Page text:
Syria's President Bashar al-Assad's stepped up military efforts -
new Russian anti-aircraft missiles; imported fighters from Lebanon
and Iran; and lately, increased use of chemical weapons - are having
their desired effect. Today, Syria's main opposition group announced
it will not take part in peace talks even as the regime appears to
be gaining in military strength.
Particularly disturbing are reports of the Assad regime's
increased use of chemical weapons. Since March, the trickle of
reports has become a flash flood. What's now clear is that Mr.
Assad, absent outside intervention, is willing to make the use of
unconventional weapons more conventional as he seeks to end his
government's military stalemate with rebels.
On May 26, rebel fighters and civilians in the Damascus suburbs
of Harasta, Qaboun, and Jobar reported that numerous residents
suffered from respiratory problems, nausea, and other symptoms of
chemical nerve agents. Three people were reportedly killed in the
suspected attack while at least 70 others were reported injured.
Recently-posted video footage from the area portrayed both Syrian
rebels and military troops fighting with gas masks.
On May 16, British media sources claimed to have verified footage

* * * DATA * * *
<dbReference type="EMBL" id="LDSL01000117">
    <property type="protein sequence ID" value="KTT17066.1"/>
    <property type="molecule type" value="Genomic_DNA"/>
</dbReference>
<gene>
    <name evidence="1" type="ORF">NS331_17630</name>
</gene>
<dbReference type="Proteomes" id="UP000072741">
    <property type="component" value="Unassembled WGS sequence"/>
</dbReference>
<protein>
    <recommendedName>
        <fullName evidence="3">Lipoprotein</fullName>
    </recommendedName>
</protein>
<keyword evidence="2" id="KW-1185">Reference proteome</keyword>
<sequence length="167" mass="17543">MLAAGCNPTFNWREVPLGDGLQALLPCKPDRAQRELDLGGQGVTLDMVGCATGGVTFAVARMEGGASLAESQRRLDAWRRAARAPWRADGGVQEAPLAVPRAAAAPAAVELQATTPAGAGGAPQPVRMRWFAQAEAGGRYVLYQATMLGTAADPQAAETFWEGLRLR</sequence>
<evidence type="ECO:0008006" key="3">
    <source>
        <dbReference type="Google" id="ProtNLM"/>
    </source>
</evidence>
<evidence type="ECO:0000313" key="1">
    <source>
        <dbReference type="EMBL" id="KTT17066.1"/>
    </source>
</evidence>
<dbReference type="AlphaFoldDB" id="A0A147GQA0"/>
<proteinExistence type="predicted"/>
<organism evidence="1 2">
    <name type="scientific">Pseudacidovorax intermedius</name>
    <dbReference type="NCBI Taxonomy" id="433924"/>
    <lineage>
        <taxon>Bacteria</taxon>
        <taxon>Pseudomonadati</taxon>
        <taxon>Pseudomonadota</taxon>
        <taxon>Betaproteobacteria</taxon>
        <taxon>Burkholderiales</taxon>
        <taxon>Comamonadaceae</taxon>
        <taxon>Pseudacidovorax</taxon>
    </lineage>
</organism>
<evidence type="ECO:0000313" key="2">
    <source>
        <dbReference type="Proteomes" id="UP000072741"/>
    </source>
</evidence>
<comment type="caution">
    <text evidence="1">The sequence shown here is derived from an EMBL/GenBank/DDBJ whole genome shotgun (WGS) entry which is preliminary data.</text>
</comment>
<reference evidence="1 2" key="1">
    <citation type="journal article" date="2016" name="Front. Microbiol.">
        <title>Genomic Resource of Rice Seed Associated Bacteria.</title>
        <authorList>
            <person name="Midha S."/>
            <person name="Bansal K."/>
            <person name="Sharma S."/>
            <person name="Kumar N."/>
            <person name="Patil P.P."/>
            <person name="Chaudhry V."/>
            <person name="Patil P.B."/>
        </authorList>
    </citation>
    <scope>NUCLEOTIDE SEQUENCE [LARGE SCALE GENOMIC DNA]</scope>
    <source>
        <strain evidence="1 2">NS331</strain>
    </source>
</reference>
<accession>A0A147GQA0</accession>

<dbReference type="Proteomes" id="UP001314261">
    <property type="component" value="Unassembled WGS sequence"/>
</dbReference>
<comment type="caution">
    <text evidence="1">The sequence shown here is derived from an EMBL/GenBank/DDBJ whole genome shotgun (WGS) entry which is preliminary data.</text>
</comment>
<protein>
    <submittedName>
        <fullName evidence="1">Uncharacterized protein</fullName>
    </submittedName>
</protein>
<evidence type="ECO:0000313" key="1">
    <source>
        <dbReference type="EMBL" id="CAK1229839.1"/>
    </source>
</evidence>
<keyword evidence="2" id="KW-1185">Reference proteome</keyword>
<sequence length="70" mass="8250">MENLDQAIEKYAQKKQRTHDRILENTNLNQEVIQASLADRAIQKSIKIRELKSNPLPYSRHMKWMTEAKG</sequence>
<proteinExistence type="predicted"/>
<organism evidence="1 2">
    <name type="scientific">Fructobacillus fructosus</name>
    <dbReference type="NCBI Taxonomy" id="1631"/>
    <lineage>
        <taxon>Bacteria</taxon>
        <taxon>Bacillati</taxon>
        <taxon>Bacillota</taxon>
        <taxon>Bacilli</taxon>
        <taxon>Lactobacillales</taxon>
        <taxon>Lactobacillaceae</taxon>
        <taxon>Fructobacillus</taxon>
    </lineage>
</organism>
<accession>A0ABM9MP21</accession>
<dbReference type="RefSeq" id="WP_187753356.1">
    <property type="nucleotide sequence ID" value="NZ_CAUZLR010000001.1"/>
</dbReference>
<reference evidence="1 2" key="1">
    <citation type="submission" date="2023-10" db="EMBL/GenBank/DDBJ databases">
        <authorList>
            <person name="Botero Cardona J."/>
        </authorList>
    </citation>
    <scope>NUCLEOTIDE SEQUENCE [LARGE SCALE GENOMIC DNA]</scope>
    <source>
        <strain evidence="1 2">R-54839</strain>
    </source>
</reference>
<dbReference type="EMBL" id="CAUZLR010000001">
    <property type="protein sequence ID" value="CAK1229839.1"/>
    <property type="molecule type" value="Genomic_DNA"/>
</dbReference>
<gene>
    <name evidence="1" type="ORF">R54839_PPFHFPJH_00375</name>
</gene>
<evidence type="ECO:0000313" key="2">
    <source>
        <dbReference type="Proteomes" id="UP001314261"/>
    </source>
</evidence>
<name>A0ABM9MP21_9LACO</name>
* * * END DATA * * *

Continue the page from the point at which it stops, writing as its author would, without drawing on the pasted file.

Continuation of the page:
of an April 29 chemical weapons attack in the town of Saraqeb. Two
canisters were reportedly dropped from government helicopters,
releasing gases that caused similar symptoms among residents.
On May 26, French journalists released footage taken on April 13
showing a chemical attack on Syrian rebel positions in the Damascus
suburb of Jobar. The footage and other evidence have been passed to
French intelligence, which has stated that it will issue a
confirmation of the reports in the coming days. The Assad regime
denies using chemical weapons.
Currently, the majority of the attacks have been reported in
strategic Damascus suburbs being contested by rebels, each of which
allows access to either the center of the city or main highways.
Other attacks have been reported in the cities of Aleppo and Homs,
which are also considered to be highly valuable by the Assad regime.
Combined, these continuous attacks paint a disturbing picture.
Assad has resorted to limited, localized attacks using chemical
weapon variants in key fronts in the conflict to achieve a far
greater strategic goal as his forces gear to launch a major
offensive to rid the Damascus suburbs of rebel presence in the
The use of such weapons in a sporadic fashion is an attempt by
the Assad regime to offset an ongoing stalemate in the Damascus
area, which has remained in place since a rebel advance during the
summer of 2012. The Assad regime has since been unable to force a
retreat of rebel militias using ground forces or heavy artillery
bombardments, although they have prevented them from advancing into
the capital's center.
The regime's reported escalation into chemical weapons usage
follows a similar procedure used to introduce heavy artillery
bombardments and air power at earlier stages of the conflict.
Before employing wide-scale artillery bombardments, the Assad
regime tested the international community's reaction by using the
tactic in a single instance. The 2012 assault of the Baba Amr
district in the city of Homs looks to have been its test case. …